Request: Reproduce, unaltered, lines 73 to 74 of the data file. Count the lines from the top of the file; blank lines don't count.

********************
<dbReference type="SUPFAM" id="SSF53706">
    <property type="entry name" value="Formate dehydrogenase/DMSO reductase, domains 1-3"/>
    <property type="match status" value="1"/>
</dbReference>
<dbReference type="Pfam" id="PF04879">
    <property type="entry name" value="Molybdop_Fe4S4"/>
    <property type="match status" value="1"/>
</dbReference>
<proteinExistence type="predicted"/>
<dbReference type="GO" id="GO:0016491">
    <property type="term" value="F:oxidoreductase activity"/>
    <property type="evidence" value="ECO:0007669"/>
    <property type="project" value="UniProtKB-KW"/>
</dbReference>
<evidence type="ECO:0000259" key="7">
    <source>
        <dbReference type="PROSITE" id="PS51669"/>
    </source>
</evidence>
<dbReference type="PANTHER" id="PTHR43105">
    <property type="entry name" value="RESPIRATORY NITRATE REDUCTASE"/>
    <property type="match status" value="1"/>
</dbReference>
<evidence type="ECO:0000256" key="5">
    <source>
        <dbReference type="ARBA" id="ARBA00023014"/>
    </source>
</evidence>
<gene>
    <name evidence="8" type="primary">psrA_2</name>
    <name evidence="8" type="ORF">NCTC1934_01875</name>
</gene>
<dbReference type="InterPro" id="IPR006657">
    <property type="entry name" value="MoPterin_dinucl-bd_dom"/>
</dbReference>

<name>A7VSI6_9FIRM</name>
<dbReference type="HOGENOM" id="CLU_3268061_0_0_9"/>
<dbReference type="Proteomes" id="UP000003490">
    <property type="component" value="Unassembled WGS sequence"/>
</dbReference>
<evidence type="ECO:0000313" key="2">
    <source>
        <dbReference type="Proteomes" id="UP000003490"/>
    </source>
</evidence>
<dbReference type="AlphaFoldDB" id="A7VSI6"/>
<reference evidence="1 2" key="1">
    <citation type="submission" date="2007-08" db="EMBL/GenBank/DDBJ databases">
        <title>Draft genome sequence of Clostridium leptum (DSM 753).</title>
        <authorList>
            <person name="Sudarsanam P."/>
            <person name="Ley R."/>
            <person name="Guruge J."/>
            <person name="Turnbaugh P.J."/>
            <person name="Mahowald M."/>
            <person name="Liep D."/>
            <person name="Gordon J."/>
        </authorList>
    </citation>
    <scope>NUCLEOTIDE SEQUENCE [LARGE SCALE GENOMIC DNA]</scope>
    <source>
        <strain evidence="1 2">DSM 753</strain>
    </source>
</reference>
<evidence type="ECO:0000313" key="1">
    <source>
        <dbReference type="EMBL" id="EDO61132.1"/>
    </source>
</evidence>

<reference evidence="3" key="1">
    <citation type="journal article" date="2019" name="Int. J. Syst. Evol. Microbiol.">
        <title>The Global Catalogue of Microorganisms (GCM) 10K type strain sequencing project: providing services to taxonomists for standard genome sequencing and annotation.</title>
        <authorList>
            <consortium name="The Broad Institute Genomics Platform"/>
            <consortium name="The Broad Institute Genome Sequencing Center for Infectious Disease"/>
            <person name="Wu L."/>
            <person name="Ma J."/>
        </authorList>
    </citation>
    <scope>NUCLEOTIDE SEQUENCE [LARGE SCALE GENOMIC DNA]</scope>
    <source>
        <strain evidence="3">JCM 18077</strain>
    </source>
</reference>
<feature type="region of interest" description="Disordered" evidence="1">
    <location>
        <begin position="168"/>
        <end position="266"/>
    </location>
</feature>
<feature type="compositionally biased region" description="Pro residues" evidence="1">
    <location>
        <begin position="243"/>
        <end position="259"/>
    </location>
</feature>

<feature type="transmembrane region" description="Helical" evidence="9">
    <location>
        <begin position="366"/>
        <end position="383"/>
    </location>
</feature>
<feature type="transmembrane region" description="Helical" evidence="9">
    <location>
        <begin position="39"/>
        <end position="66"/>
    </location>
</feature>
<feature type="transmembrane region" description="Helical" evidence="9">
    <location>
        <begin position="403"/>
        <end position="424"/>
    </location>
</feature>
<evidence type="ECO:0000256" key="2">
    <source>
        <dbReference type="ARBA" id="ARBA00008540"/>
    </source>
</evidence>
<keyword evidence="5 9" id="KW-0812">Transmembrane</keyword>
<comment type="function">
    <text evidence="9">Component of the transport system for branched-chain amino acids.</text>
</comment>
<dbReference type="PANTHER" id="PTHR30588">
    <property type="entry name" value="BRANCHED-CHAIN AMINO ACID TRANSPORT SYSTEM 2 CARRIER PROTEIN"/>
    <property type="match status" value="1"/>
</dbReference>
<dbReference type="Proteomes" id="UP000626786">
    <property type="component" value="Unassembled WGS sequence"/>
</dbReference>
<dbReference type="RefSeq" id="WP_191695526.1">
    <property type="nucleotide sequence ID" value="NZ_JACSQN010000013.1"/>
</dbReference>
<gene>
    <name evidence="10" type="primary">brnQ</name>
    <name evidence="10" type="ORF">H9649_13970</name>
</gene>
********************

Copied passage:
        <authorList>
            <consortium name="The Broad Institute Genomics Platform"/>